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Short Description
A Machine Learning toolbox based on Docker and IPython Notebook
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<!-- VISIT https://github.com/josemazo/bmo FOR SEE THIS FILE FORMATTED -->

BMO —

BMO, pronounced Beemo, is a Machine Learning toolbox based on Docker and IPython Notebook. Its main features are:

  • Provides an isolated Linux environment.
  • Easy and replicable installation.
  • Extensible with any tool or package you need.

Content

  1. Installation
    1. Docker
    2. nsenter
    3. BMO
  2. Usage
    1. Initial considerations
    2. Start
    3. Finish
    4. Kill
    5. Enter
    6. Commit
    7. Status
  3. List of the installed Python main packages
  4. Notes
  5. Examples and tutorials
  6. License and more

  7. Installation


BMO has the next requirements, but continue reading before install anything.

BMO is based on Docker, that can only be installed on Linux/x64, so, BMO is restricted to the same platforms. This guide only covers the complete BMO installation on Ubuntu 12.04 (Precise Pangolin) and Ubuntu 14.04 (Trusty Tahr), (instructions extracted from the Docker installation page), but except for the Docker installation step, you can use this guide with any Linux distribution. So, let's start! But before, you need to download BMO. For that, open a terminal and execute these commands:

$ wget https://github.com/josemazo/bmo/releases/download/v0.1.1/bmo-v0.1.1.tar.gz
$ tar -zxvf bmo-v0.1.tar.gz
$ rm bmo-v0.1.tar.gz
$ cd bmo/

1.1. Docker

If you are not using Ubuntu 12.04 or Ubuntu 14.04 you can visit the Docker installation page for an extensive documentation.

Important: after installing Docker, or if you have it already installed, you need to be sure that it can run without the use of sudo. If you are using Ubuntu 12.04 or any newer version, this guide will show you how to do it.

In the case you are using Ubuntu 12.04, install these dependencies, and reboot after that:

$ sudo apt-get update
$ sudo apt-get install linux-image-generic-lts-raring linux-headers-generic-lts-raring
$ sudo reboot

Beyond this point, the installation process is the same in Ubuntu 12.04 and Ubuntu 14.04.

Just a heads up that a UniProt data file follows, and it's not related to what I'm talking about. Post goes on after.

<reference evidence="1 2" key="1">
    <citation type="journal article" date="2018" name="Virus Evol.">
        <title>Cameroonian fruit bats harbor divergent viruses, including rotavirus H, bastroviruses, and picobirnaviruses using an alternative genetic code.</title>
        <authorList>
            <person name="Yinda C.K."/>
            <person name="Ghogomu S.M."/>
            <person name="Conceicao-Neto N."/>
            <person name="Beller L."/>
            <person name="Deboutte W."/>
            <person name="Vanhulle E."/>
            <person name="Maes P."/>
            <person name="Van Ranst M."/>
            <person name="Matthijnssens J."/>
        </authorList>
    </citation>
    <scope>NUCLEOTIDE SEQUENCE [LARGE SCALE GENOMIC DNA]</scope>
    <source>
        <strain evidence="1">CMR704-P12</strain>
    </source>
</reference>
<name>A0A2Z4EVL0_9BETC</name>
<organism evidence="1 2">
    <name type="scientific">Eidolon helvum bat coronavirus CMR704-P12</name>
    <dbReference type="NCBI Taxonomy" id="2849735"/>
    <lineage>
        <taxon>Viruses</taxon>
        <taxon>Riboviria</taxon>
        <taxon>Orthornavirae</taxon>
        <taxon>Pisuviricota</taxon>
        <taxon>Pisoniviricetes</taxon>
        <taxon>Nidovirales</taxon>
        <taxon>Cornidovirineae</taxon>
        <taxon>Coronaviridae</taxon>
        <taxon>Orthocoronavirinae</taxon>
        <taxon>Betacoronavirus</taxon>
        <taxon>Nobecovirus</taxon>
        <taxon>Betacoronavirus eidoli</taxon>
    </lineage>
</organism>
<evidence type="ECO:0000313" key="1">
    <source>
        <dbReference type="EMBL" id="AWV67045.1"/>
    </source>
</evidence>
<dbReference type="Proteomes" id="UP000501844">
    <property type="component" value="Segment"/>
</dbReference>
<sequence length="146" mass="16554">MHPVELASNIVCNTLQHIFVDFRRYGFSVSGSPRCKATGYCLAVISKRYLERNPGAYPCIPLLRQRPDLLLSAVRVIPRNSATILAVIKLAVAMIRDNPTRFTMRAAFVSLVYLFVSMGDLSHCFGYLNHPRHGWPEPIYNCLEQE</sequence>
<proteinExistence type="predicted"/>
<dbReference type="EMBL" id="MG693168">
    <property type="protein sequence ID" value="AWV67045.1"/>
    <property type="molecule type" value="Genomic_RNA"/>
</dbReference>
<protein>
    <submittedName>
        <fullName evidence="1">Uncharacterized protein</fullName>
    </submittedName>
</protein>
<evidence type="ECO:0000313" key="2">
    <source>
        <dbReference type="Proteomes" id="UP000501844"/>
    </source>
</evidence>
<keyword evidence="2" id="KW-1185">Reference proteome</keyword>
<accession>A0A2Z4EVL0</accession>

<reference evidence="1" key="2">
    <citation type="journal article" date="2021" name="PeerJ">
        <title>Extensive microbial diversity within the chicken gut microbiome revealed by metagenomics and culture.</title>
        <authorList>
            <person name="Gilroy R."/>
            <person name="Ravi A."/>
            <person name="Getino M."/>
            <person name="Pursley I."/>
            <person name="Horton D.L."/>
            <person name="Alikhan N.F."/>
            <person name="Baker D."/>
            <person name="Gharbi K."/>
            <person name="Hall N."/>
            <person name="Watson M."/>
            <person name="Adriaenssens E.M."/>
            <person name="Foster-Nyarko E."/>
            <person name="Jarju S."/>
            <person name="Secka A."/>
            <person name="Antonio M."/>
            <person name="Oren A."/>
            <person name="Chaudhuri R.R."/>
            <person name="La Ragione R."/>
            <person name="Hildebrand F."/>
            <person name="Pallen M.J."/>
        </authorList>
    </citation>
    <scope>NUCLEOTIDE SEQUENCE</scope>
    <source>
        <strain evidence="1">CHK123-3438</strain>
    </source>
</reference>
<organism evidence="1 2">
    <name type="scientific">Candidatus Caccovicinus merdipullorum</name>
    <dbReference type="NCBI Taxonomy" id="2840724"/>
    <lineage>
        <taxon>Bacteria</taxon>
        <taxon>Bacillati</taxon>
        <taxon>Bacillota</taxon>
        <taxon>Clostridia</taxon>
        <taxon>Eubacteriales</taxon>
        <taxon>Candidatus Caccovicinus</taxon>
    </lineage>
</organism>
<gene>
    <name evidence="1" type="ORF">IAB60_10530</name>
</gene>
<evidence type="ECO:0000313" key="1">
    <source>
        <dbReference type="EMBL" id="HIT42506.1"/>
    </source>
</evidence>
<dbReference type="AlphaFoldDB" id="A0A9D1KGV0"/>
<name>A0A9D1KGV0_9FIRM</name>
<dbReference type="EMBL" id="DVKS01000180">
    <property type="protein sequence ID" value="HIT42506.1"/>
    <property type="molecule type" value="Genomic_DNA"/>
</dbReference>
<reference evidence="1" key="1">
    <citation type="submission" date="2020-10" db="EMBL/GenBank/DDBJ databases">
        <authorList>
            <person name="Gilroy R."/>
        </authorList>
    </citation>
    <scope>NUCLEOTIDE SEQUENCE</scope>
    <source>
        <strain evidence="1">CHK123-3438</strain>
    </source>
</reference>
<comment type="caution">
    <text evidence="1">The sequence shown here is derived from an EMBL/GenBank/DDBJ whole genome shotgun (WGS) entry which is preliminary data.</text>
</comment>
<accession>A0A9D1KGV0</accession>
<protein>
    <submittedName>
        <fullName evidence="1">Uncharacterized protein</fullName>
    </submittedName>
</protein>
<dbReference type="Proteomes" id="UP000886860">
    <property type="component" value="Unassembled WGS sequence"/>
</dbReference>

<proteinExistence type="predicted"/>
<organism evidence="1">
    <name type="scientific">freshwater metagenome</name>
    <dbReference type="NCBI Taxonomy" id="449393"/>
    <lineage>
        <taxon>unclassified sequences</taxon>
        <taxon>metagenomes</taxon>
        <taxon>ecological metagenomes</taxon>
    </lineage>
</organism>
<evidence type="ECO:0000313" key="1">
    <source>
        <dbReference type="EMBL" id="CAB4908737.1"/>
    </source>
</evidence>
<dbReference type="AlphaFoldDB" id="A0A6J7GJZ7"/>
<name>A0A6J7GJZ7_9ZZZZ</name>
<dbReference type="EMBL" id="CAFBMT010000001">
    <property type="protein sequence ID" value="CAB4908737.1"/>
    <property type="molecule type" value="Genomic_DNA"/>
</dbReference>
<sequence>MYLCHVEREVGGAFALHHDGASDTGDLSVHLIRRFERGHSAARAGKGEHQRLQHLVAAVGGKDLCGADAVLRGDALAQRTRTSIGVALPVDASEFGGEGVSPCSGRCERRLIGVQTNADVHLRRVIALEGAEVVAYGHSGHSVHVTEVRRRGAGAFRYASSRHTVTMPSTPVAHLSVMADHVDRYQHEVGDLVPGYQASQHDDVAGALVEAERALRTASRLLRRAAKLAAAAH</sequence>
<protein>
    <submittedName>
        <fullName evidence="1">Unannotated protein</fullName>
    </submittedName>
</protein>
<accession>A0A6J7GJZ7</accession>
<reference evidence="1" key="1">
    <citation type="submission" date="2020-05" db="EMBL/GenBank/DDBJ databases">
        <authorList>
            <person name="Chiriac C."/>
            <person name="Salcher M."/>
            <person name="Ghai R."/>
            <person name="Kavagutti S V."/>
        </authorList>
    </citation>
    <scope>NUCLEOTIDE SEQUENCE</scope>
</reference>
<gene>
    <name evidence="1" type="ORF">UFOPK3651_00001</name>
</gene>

Let's start to install Docker with this easy step:

$ sudo apt-get -y install curl
$ curl -s https://get.docker.io/ubuntu/ | sudo sh

To verify that everything has worked as expected, execute these lines:

$ sudo docker version

And you will see something like:

Client version: 1.1.1
Client API version: 1.13
Go version (client): go1.2.1
Git commit (client): bd609d2
Server version: 1.1.1
Server API version: 1.13
Go version (server): go1.2.1
Git commit (server): bd609d2

Now let's use Docker without sudo:

$ sudo groupadd docker
$ sudo gpasswd -a ${USER} docker
$ sudo service docker restart

Logout and log back in and check the version of Docker again:

$ docker version

If you get the same output as before and nothing talking about permissions you have Docker installed correctly. Congratulations!

1.2. nsenter

nsenter is needed for get a prompt of the BMO Docker image when this is running without using ssh. You can read here why you shouldn't use ssh with Docker.

For install nsenter you can visit this repo and follow the instructions detailed there, or you can copy a compiled version that is provided in the nsenter folder:

$ sudo cp nsenter/nsenter nsenter/docker-enter /usr/local/bin/

Important: if you install nsenter using the instructions of the mentioned repo don't forget to install the docker-enter utilty. Also, if you can edit the docker-enter script and modify the line that calls nsenter adding a sudo at the beginning, it will be great!

1.3. BMO